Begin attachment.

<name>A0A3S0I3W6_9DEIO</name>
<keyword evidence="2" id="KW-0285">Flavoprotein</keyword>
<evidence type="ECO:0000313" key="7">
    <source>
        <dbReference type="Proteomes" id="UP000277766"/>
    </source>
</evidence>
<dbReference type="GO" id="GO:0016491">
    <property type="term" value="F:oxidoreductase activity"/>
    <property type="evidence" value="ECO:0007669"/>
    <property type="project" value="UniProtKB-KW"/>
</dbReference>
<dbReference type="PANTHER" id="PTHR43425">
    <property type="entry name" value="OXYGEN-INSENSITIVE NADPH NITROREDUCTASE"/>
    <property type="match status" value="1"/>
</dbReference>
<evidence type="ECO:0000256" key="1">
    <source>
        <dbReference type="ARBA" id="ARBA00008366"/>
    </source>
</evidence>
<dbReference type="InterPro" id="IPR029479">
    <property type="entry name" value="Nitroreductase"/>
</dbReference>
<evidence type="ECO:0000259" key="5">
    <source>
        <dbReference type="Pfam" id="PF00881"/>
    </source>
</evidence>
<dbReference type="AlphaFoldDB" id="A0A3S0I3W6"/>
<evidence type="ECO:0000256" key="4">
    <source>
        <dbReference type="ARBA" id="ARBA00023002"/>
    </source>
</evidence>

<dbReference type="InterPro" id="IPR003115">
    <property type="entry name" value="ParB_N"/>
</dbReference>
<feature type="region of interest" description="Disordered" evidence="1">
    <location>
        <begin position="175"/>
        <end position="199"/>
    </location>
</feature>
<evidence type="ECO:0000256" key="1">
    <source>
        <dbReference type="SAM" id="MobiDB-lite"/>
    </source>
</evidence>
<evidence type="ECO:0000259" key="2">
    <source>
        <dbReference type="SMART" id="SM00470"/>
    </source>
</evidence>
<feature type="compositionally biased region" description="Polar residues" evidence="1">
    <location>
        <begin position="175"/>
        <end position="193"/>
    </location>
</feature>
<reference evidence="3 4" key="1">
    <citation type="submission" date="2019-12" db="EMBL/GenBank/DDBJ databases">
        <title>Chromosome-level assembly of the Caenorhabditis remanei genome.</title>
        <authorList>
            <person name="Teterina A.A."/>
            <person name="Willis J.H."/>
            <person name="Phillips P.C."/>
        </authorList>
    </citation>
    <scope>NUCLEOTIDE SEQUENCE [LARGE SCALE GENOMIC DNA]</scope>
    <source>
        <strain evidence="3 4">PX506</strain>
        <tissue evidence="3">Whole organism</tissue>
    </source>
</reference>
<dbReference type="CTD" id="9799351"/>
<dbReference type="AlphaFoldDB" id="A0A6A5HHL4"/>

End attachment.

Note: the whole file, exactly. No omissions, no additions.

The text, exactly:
<name>A0A3S0I3W6_9DEIO</name>
<keyword evidence="2" id="KW-0285">Flavoprotein</keyword>
<evidence type="ECO:0000313" key="7">
    <source>
        <dbReference type="Proteomes" id="UP000277766"/>
    </source>
</evidence>
<dbReference type="GO" id="GO:0016491">
    <property type="term" value="F:oxidoreductase activity"/>
    <property type="evidence" value="ECO:0007669"/>
    <property type="project" value="UniProtKB-KW"/>
</dbReference>
<dbReference type="PANTHER" id="PTHR43425">
    <property type="entry name" value="OXYGEN-INSENSITIVE NADPH NITROREDUCTASE"/>
    <property type="match status" value="1"/>
</dbReference>
<evidence type="ECO:0000256" key="1">
    <source>
        <dbReference type="ARBA" id="ARBA00008366"/>
    </source>
</evidence>
<dbReference type="InterPro" id="IPR029479">
    <property type="entry name" value="Nitroreductase"/>
</dbReference>
<evidence type="ECO:0000259" key="5">
    <source>
        <dbReference type="Pfam" id="PF00881"/>
    </source>
</evidence>
<dbReference type="AlphaFoldDB" id="A0A3S0I3W6"/>
<evidence type="ECO:0000256" key="4">
    <source>
        <dbReference type="ARBA" id="ARBA00023002"/>
    </source>
</evidence>

<dbReference type="InterPro" id="IPR003115">
    <property type="entry name" value="ParB_N"/>
</dbReference>
<feature type="region of interest" description="Disordered" evidence="1">
    <location>
        <begin position="175"/>
        <end position="199"/>
    </location>
</feature>
<evidence type="ECO:0000256" key="1">
    <source>
        <dbReference type="SAM" id="MobiDB-lite"/>
    </source>
</evidence>
<evidence type="ECO:0000259" key="2">
    <source>
        <dbReference type="SMART" id="SM00470"/>
    </source>
</evidence>
<feature type="compositionally biased region" description="Polar residues" evidence="1">
    <location>
        <begin position="175"/>
        <end position="193"/>
    </location>
</feature>
<reference evidence="3 4" key="1">
    <citation type="submission" date="2019-12" db="EMBL/GenBank/DDBJ databases">
        <title>Chromosome-level assembly of the Caenorhabditis remanei genome.</title>
        <authorList>
            <person name="Teterina A.A."/>
            <person name="Willis J.H."/>
            <person name="Phillips P.C."/>
        </authorList>
    </citation>
    <scope>NUCLEOTIDE SEQUENCE [LARGE SCALE GENOMIC DNA]</scope>
    <source>
        <strain evidence="3 4">PX506</strain>
        <tissue evidence="3">Whole organism</tissue>
    </source>
</reference>
<dbReference type="CTD" id="9799351"/>
<dbReference type="AlphaFoldDB" id="A0A6A5HHL4"/>